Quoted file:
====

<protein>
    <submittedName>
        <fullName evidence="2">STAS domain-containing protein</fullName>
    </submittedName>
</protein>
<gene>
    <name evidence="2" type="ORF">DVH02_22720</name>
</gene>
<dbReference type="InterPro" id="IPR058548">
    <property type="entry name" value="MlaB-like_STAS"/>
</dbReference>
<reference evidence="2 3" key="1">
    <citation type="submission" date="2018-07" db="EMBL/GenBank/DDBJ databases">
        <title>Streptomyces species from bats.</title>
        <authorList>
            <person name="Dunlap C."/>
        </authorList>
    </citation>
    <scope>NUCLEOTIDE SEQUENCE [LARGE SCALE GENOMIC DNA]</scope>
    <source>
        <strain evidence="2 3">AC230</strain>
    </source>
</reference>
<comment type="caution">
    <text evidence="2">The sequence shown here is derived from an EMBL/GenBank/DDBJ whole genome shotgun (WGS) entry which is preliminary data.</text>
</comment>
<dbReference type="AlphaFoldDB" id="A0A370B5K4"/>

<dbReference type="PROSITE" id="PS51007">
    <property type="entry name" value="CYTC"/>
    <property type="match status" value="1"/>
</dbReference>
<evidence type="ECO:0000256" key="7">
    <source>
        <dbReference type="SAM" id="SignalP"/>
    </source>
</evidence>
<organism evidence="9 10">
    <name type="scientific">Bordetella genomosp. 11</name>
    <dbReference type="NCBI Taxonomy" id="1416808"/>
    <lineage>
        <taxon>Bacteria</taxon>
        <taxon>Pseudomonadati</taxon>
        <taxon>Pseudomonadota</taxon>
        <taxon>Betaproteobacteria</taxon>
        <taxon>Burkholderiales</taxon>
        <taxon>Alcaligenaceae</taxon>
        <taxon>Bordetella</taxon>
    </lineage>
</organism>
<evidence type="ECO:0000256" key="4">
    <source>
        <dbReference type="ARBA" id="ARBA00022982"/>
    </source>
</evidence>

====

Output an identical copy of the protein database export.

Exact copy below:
<protein>
    <submittedName>
        <fullName evidence="2">STAS domain-containing protein</fullName>
    </submittedName>
</protein>
<gene>
    <name evidence="2" type="ORF">DVH02_22720</name>
</gene>
<dbReference type="InterPro" id="IPR058548">
    <property type="entry name" value="MlaB-like_STAS"/>
</dbReference>
<reference evidence="2 3" key="1">
    <citation type="submission" date="2018-07" db="EMBL/GenBank/DDBJ databases">
        <title>Streptomyces species from bats.</title>
        <authorList>
            <person name="Dunlap C."/>
        </authorList>
    </citation>
    <scope>NUCLEOTIDE SEQUENCE [LARGE SCALE GENOMIC DNA]</scope>
    <source>
        <strain evidence="2 3">AC230</strain>
    </source>
</reference>
<comment type="caution">
    <text evidence="2">The sequence shown here is derived from an EMBL/GenBank/DDBJ whole genome shotgun (WGS) entry which is preliminary data.</text>
</comment>
<dbReference type="AlphaFoldDB" id="A0A370B5K4"/>

<dbReference type="PROSITE" id="PS51007">
    <property type="entry name" value="CYTC"/>
    <property type="match status" value="1"/>
</dbReference>
<evidence type="ECO:0000256" key="7">
    <source>
        <dbReference type="SAM" id="SignalP"/>
    </source>
</evidence>
<organism evidence="9 10">
    <name type="scientific">Bordetella genomosp. 11</name>
    <dbReference type="NCBI Taxonomy" id="1416808"/>
    <lineage>
        <taxon>Bacteria</taxon>
        <taxon>Pseudomonadati</taxon>
        <taxon>Pseudomonadota</taxon>
        <taxon>Betaproteobacteria</taxon>
        <taxon>Burkholderiales</taxon>
        <taxon>Alcaligenaceae</taxon>
        <taxon>Bordetella</taxon>
    </lineage>
</organism>
<evidence type="ECO:0000256" key="4">
    <source>
        <dbReference type="ARBA" id="ARBA00022982"/>
    </source>
</evidence>